Tensile Air debuted in 1994 as a low-to-the-ground alternative to traditional “Nike Air” cushioning. The first basketball shoe to feature Tensile Air was the 1994 Air Go LWP (Light Weight Performance). By 1995, the name “Tensile Air” was dropped in favor of the more marketable and more descriptive “Zoom Air” name. Subsequent releases were credited with having “Zoom Air” instead of “Tensile Air”.

The Nike Air Go LWP.
The Air Go LWP (1994) was the first Nike basketball shoe to feature Tensile Air. In 1995, “Tensile Air” was renamed “Zoom Air”.


In addition to being lightweight, the shoe also had to be sturdy. For stability, Avar reinforced the Zoom Flight 95 in the forefoot and the heel.

The Nike Air Zoom Flight 95, rear view.

In fact, the shoe’s most distinctive feature, the “bug eyes” located in the midsole, were made of TPU and formed a framework for the foot to sit in. This provided ample support during hard cuts and sudden bursts of speed, things Kidd was known for. 

The Nike Air Zoom Flight 95, rear view.


“We played around with different shapes, but the one word I was thinking about at that time was anatomical geometry…it just took the shape of these elliptical shapes, and we kind of bent them forward to give the sense of speed and a stance where it was almost like the shoe was in motion.”– Eric Avar

The Nike Air Zoom Flight 95, medial view.

Not to be outdone by its technological features, the Zoom Flight 95 went heavy on aesthetics as well. Inspired by geometric shapes, Avar used the aforementioned “bug-eyes” and placed them in a contoured midsole to create the illusion that the shoe was in motion.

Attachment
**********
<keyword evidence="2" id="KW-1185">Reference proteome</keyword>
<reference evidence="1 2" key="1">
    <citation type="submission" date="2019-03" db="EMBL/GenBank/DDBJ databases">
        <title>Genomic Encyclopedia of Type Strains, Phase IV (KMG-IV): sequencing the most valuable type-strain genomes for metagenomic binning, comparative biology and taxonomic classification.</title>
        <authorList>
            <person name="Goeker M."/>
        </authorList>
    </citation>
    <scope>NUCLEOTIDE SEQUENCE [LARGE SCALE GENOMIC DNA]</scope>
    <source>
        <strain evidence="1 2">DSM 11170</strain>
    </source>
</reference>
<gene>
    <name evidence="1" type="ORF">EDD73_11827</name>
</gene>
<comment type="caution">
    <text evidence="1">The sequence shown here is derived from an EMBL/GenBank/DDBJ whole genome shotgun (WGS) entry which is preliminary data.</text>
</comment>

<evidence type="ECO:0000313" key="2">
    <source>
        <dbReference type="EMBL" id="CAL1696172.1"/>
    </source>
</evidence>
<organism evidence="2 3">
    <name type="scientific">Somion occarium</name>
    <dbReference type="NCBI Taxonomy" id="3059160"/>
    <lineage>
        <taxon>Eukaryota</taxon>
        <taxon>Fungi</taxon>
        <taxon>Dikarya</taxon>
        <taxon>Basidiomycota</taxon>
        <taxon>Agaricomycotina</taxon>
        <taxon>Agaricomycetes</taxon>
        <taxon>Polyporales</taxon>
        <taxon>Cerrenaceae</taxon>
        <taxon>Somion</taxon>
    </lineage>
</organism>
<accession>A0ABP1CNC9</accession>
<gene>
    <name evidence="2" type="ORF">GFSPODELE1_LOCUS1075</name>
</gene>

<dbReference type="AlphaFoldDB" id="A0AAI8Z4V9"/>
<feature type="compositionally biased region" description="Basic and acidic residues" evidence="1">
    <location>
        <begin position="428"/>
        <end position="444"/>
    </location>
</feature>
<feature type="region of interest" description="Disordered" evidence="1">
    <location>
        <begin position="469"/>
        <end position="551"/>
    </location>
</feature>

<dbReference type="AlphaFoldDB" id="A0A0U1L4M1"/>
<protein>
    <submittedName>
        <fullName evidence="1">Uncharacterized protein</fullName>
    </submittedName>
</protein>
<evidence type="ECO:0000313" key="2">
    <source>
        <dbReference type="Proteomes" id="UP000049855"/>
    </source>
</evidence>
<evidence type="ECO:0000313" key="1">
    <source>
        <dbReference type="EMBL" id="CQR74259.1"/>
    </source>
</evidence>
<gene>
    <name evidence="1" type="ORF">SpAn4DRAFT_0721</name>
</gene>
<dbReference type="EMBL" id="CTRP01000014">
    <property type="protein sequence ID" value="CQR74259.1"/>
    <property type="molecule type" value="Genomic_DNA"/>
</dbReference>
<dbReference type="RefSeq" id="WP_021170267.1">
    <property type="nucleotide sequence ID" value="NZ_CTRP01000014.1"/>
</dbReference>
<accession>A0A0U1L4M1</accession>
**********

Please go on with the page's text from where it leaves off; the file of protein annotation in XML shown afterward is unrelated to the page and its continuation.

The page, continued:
The Nike Air Zoom Flight 95, pod.

This was fitting given it was designed for the lightning quick Kidd and featured the name “Zoom”.  Avar also reinforced the upper with TPU, which gave the shoe a modern look. He referred to the Zoom Flight 95 as the “disk shoe”.

The Nike Air Zoom Flight 95, pod.


  • lightweight Durabuck upper 
  • TPU (Thermoplastic Polyurethane) reinforcement for lateral stability
  • full-length Phylon midsole 
  • forefoot Zoom Air cushioning 
  • encapsulated large-volume heel Air-Sole unit 
  • exposed TPU midfoot stability plate
  • weight: 14.7 ounces
The Nike Air Zoom Flight 95, lateral view.


  • 1995 OG retailed at $109.99 (about $188 in 2021) 
  • 2008 retro retailed at $130 (about $157 in 2021) 
  • 2015 retro retailed at $150 (about $165 in 2021)
  • The 2008 versions were the cheapest, the 1995 originals were the most expensive, adjusted for inflation. 
  • The Zoom Flight 95 High retailed at $114.99 (about $196 in 2021) 
The Nike Air Zoom Flight 95, Flight logo.


The Air Thrill Flight released in 1996. A takedown of the Air Zoom Flight 95, the Thrill Flight featured a full grain leather/ Durabuck upper, full length Phylon midsole, TPU mid-foot support shank, solid rubber outsole and an encapsulated heel Air Sole unit. The Thrill Flight weighed 13.6 ounces (compared to 14.7 ounces for the Zoom Flight 95) and retailed for $77.99 (about $129 in 2021). 

The Nike Air Thrill Flight.
The Air Thrill Flight was the takedown version of the Zoom Flight 95.

The Thrill Flight was popular among NBA players, especially guards, and was worn most notably by Reggie Miller and Gary Payton. The Thrill Flight has never been retroed. 


The Air Zoom Flight 95 remains one of the most iconic sneakers in history and has inspired numerous retros. Its design has also been re-imagined several times, most notably in the Air Flight Motion (2000), Air Neo Classic (2000) and the Air Flight Bonafide 2017).

The Nike Air Flight Motion and The Nike Air Neo Classic.
The Air Flight Motion (2000) and the Air Neo Classic (2000) were inspired by the Zoom Flight 95.